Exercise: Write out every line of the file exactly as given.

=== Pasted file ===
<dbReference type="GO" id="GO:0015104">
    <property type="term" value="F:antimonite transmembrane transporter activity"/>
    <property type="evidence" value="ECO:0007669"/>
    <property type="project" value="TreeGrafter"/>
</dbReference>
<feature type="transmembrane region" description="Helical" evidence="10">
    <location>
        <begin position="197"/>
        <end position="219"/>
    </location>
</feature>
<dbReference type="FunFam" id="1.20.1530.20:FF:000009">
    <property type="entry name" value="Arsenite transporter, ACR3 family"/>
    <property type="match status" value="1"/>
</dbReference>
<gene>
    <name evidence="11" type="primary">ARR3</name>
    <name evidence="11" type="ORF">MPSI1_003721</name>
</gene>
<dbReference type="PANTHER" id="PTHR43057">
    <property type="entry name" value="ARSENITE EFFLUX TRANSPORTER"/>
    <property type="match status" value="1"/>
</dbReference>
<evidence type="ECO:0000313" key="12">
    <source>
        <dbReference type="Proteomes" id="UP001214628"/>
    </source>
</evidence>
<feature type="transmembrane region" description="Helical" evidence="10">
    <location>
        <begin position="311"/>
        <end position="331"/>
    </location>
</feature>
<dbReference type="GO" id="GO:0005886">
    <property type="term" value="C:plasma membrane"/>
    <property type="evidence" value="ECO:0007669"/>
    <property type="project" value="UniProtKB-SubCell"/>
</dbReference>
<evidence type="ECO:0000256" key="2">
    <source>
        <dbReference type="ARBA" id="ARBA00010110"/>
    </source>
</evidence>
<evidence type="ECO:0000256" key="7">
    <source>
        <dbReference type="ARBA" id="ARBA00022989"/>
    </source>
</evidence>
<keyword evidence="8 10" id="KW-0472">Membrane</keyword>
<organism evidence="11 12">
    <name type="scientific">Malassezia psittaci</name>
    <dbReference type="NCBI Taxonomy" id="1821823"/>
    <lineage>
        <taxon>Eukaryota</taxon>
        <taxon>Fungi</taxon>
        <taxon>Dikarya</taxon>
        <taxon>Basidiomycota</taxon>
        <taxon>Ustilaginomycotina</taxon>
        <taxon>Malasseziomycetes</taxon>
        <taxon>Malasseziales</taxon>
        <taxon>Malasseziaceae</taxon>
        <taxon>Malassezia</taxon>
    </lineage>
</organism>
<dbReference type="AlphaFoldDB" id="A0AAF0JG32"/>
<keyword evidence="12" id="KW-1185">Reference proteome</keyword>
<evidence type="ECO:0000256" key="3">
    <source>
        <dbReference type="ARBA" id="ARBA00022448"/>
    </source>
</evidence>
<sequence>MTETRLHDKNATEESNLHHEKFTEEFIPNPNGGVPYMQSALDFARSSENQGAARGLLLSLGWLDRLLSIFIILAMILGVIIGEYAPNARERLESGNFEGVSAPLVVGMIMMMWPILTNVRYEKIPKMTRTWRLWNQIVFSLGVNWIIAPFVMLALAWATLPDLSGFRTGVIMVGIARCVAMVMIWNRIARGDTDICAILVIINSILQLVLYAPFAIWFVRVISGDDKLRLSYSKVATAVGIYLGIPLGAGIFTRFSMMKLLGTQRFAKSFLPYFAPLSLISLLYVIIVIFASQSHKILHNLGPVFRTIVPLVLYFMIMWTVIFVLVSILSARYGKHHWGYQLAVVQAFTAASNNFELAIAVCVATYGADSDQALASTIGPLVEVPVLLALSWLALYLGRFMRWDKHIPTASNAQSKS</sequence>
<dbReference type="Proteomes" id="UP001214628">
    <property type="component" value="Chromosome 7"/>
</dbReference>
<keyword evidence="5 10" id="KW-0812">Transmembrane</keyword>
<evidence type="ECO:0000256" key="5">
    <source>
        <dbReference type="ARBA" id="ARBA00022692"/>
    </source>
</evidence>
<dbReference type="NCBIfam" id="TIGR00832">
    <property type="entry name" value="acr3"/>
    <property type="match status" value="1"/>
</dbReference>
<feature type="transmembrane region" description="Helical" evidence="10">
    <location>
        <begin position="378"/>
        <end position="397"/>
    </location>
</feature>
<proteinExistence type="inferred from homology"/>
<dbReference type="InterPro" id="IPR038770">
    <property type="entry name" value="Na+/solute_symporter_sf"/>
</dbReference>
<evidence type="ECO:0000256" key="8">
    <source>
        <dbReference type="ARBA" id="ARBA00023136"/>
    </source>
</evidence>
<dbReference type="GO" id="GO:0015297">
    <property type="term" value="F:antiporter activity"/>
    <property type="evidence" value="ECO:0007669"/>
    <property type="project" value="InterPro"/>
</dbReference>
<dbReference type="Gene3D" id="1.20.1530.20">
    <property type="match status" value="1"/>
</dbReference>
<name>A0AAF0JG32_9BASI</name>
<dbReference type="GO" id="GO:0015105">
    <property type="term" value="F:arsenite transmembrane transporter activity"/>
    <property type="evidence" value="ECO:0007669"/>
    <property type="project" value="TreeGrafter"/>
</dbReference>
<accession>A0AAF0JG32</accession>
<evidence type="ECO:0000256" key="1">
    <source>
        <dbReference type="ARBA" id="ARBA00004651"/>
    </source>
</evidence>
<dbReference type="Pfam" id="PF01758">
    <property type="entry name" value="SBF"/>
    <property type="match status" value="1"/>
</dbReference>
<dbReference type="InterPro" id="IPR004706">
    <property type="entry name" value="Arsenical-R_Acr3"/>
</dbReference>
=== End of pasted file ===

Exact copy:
<dbReference type="GO" id="GO:0015104">
    <property type="term" value="F:antimonite transmembrane transporter activity"/>
    <property type="evidence" value="ECO:0007669"/>
    <property type="project" value="TreeGrafter"/>
</dbReference>
<feature type="transmembrane region" description="Helical" evidence="10">
    <location>
        <begin position="197"/>
        <end position="219"/>
    </location>
</feature>
<dbReference type="FunFam" id="1.20.1530.20:FF:000009">
    <property type="entry name" value="Arsenite transporter, ACR3 family"/>
    <property type="match status" value="1"/>
</dbReference>
<gene>
    <name evidence="11" type="primary">ARR3</name>
    <name evidence="11" type="ORF">MPSI1_003721</name>
</gene>
<dbReference type="PANTHER" id="PTHR43057">
    <property type="entry name" value="ARSENITE EFFLUX TRANSPORTER"/>
    <property type="match status" value="1"/>
</dbReference>
<evidence type="ECO:0000313" key="12">
    <source>
        <dbReference type="Proteomes" id="UP001214628"/>
    </source>
</evidence>
<feature type="transmembrane region" description="Helical" evidence="10">
    <location>
        <begin position="311"/>
        <end position="331"/>
    </location>
</feature>
<dbReference type="GO" id="GO:0005886">
    <property type="term" value="C:plasma membrane"/>
    <property type="evidence" value="ECO:0007669"/>
    <property type="project" value="UniProtKB-SubCell"/>
</dbReference>
<evidence type="ECO:0000256" key="2">
    <source>
        <dbReference type="ARBA" id="ARBA00010110"/>
    </source>
</evidence>
<evidence type="ECO:0000256" key="7">
    <source>
        <dbReference type="ARBA" id="ARBA00022989"/>
    </source>
</evidence>
<keyword evidence="8 10" id="KW-0472">Membrane</keyword>
<organism evidence="11 12">
    <name type="scientific">Malassezia psittaci</name>
    <dbReference type="NCBI Taxonomy" id="1821823"/>
    <lineage>
        <taxon>Eukaryota</taxon>
        <taxon>Fungi</taxon>
        <taxon>Dikarya</taxon>
        <taxon>Basidiomycota</taxon>
        <taxon>Ustilaginomycotina</taxon>
        <taxon>Malasseziomycetes</taxon>
        <taxon>Malasseziales</taxon>
        <taxon>Malasseziaceae</taxon>
        <taxon>Malassezia</taxon>
    </lineage>
</organism>
<dbReference type="AlphaFoldDB" id="A0AAF0JG32"/>
<keyword evidence="12" id="KW-1185">Reference proteome</keyword>
<evidence type="ECO:0000256" key="3">
    <source>
        <dbReference type="ARBA" id="ARBA00022448"/>
    </source>
</evidence>
<sequence>MTETRLHDKNATEESNLHHEKFTEEFIPNPNGGVPYMQSALDFARSSENQGAARGLLLSLGWLDRLLSIFIILAMILGVIIGEYAPNARERLESGNFEGVSAPLVVGMIMMMWPILTNVRYEKIPKMTRTWRLWNQIVFSLGVNWIIAPFVMLALAWATLPDLSGFRTGVIMVGIARCVAMVMIWNRIARGDTDICAILVIINSILQLVLYAPFAIWFVRVISGDDKLRLSYSKVATAVGIYLGIPLGAGIFTRFSMMKLLGTQRFAKSFLPYFAPLSLISLLYVIIVIFASQSHKILHNLGPVFRTIVPLVLYFMIMWTVIFVLVSILSARYGKHHWGYQLAVVQAFTAASNNFELAIAVCVATYGADSDQALASTIGPLVEVPVLLALSWLALYLGRFMRWDKHIPTASNAQSKS</sequence>
<dbReference type="Proteomes" id="UP001214628">
    <property type="component" value="Chromosome 7"/>
</dbReference>
<keyword evidence="5 10" id="KW-0812">Transmembrane</keyword>
<evidence type="ECO:0000256" key="5">
    <source>
        <dbReference type="ARBA" id="ARBA00022692"/>
    </source>
</evidence>
<dbReference type="NCBIfam" id="TIGR00832">
    <property type="entry name" value="acr3"/>
    <property type="match status" value="1"/>
</dbReference>
<feature type="transmembrane region" description="Helical" evidence="10">
    <location>
        <begin position="378"/>
        <end position="397"/>
    </location>
</feature>
<proteinExistence type="inferred from homology"/>
<dbReference type="InterPro" id="IPR038770">
    <property type="entry name" value="Na+/solute_symporter_sf"/>
</dbReference>
<evidence type="ECO:0000256" key="8">
    <source>
        <dbReference type="ARBA" id="ARBA00023136"/>
    </source>
</evidence>
<dbReference type="GO" id="GO:0015297">
    <property type="term" value="F:antiporter activity"/>
    <property type="evidence" value="ECO:0007669"/>
    <property type="project" value="InterPro"/>
</dbReference>
<dbReference type="Gene3D" id="1.20.1530.20">
    <property type="match status" value="1"/>
</dbReference>
<name>A0AAF0JG32_9BASI</name>
<dbReference type="GO" id="GO:0015105">
    <property type="term" value="F:arsenite transmembrane transporter activity"/>
    <property type="evidence" value="ECO:0007669"/>
    <property type="project" value="TreeGrafter"/>
</dbReference>
<accession>A0AAF0JG32</accession>
<evidence type="ECO:0000256" key="1">
    <source>
        <dbReference type="ARBA" id="ARBA00004651"/>
    </source>
</evidence>
<dbReference type="Pfam" id="PF01758">
    <property type="entry name" value="SBF"/>
    <property type="match status" value="1"/>
</dbReference>
<dbReference type="InterPro" id="IPR004706">
    <property type="entry name" value="Arsenical-R_Acr3"/>
</dbReference>